Are we creating wimps?

As kids in the 1970s we would head to the park minus adults all day, climbing trees, checking out creeks and hurling down hills on bikes and billy carts. I had a boy’s bike, skateboard, pogo stick and home-made sling shots. We climbed trees, rode bikes for kilometres and walked to shops across busy roads. My three siblings and I had endless minor scrapes and one gashed his leg pretty badly on his bike. But no-one broke a limb and we are all now as tough as nails physically and mentally.

Fast forward and my three kids are wimps. They are not good bike riders, don’t go to the park alone and want a bandaid at the slightest sign of a scratch. They wouldn’t know a billy cart if they fell over one and have only seen skateboards in shops. And I don’t even consider myself a soft parent!

University of Technology Sydney engineer Dr David Eager says part of the problem with today’s kids is their playgrounds are boring and too safe. He says over-zealous fun police have cut out all the exciting bits, and parents compound this by not letting kids do anything that could even slightly hurt them. As a result many children are not developing a sense of adventure or learning to cope with minor scrapes, bumps and bruises.

Dr Eager says taking risks in the playground helps develop problem solving, self-esteem, persistence, resilience, the ability to handle dangerous situations and a love of exercise. While he doesn’t want to encourage serious injuries and says equipment must meet Australian standards, he wants a return of “scary” elements like merry-go-rounds and swings with long chains. “Child development involves taking risks and children operating outside their comfort zone,” he says. “If children are prevented from taking risks they may stagnate…and development may be impeded.”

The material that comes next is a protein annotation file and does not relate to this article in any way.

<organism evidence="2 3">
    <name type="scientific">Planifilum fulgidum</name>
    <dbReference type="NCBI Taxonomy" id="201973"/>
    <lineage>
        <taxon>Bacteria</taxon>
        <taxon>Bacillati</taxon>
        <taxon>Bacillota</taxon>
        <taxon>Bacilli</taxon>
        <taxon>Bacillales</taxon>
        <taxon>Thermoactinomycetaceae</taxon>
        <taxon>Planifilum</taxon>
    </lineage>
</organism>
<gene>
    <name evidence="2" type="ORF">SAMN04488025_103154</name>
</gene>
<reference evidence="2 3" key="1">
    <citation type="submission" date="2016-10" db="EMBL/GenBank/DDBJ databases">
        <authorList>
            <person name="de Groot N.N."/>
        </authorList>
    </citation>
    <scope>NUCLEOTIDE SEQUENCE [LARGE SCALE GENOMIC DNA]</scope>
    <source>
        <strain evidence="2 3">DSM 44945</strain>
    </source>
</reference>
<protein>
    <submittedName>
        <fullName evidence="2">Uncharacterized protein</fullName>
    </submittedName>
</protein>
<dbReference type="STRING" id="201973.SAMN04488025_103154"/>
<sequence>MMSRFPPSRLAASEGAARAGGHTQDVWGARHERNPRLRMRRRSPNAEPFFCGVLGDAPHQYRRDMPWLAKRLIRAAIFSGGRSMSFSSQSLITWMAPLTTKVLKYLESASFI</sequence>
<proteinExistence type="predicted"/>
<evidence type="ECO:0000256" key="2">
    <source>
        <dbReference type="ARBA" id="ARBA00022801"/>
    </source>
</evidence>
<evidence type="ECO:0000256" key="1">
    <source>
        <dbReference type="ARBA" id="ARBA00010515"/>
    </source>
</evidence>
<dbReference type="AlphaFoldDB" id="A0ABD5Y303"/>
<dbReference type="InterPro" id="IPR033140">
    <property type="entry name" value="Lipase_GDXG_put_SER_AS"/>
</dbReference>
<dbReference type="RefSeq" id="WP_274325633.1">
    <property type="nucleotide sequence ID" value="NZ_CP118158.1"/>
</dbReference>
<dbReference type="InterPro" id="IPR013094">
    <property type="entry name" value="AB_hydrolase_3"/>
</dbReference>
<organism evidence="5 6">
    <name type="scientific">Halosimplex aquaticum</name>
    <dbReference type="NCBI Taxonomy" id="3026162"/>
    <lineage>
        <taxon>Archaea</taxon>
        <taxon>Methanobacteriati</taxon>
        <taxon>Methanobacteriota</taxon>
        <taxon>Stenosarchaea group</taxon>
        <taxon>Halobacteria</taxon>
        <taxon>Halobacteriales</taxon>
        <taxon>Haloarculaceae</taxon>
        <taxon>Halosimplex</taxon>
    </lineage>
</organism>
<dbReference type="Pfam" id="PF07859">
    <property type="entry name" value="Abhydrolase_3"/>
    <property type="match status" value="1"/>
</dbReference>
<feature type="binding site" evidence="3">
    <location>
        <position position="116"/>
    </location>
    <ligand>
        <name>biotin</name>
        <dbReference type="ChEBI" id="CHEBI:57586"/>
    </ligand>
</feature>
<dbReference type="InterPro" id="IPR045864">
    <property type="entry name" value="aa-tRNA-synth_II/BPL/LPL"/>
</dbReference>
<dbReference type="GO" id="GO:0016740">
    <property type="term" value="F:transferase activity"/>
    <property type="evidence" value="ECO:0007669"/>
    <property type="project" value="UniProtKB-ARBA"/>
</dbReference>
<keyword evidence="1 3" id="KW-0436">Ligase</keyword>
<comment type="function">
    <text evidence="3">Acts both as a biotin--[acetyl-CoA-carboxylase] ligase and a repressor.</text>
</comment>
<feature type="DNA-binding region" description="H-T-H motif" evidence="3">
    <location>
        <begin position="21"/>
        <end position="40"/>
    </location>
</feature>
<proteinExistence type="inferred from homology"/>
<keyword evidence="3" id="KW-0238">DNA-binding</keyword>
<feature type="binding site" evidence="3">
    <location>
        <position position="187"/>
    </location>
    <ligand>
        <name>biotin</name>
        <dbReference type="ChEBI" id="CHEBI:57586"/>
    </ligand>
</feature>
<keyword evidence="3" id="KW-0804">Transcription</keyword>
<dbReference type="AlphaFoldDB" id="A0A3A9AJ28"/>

Children will have accidents regardless, and to a degree we must accept that. No-one wants serious injuries but as they say, no pain no gain. Children need to learn what is safe and what isn’t and part of this comes from trial and error.

If children don’t experience physical challenges how are they ever going to learn their limits? If you ride your bike too fast you might fall; if you climb too high it might be tricky to get down; if you wrestle too hard someone might get hurt.

School playgrounds have also come under fire. Largely due to the threat of litigation, some ban physical games, tree climbing, swings, slides or anything slightly risky. Such mollycoddling means kids are now less able to cope with adversity, and some rush to the school sick bay with the slightest sign of a scratch. My oldest daughter says this sort of thing is relatively common. “One time there was a sooky la la in my grade and he wanted to go to the sick bay for a paper cut,” she says.

My kids find it hard to believe that our generation basically only went to the sick bay with concussion or broken limbs. As I tell them, it was a rite of passage to learn from our physical scrapes. Now if a kid is hurt many parents want someone or something to blame; a school, another child or a “faulty” playground. And that’s not teaching our children a good lesson at all.

Cheryl Critchley is the author of Unspoil Your Kids; Escape the Parent Trap (Wilkinson Publishing, $9.95). Available at newsagents.